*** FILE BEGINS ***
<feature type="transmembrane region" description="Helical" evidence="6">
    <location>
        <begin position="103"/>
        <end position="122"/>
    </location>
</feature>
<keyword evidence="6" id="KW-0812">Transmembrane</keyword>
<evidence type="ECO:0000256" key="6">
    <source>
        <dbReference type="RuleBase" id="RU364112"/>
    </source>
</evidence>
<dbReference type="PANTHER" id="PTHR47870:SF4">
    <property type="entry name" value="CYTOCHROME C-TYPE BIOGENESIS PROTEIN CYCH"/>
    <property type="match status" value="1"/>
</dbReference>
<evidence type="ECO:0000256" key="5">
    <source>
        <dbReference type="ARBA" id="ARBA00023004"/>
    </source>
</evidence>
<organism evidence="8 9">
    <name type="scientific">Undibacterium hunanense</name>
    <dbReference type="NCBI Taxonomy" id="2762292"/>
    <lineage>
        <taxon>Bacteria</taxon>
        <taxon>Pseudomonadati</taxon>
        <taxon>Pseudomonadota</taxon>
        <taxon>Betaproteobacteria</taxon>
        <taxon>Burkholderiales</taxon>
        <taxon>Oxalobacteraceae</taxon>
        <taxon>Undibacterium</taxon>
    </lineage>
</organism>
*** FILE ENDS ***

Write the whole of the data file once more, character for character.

<feature type="transmembrane region" description="Helical" evidence="6">
    <location>
        <begin position="103"/>
        <end position="122"/>
    </location>
</feature>
<keyword evidence="6" id="KW-0812">Transmembrane</keyword>
<evidence type="ECO:0000256" key="6">
    <source>
        <dbReference type="RuleBase" id="RU364112"/>
    </source>
</evidence>
<dbReference type="PANTHER" id="PTHR47870:SF4">
    <property type="entry name" value="CYTOCHROME C-TYPE BIOGENESIS PROTEIN CYCH"/>
    <property type="match status" value="1"/>
</dbReference>
<evidence type="ECO:0000256" key="5">
    <source>
        <dbReference type="ARBA" id="ARBA00023004"/>
    </source>
</evidence>
<organism evidence="8 9">
    <name type="scientific">Undibacterium hunanense</name>
    <dbReference type="NCBI Taxonomy" id="2762292"/>
    <lineage>
        <taxon>Bacteria</taxon>
        <taxon>Pseudomonadati</taxon>
        <taxon>Pseudomonadota</taxon>
        <taxon>Betaproteobacteria</taxon>
        <taxon>Burkholderiales</taxon>
        <taxon>Oxalobacteraceae</taxon>
        <taxon>Undibacterium</taxon>
    </lineage>
</organism>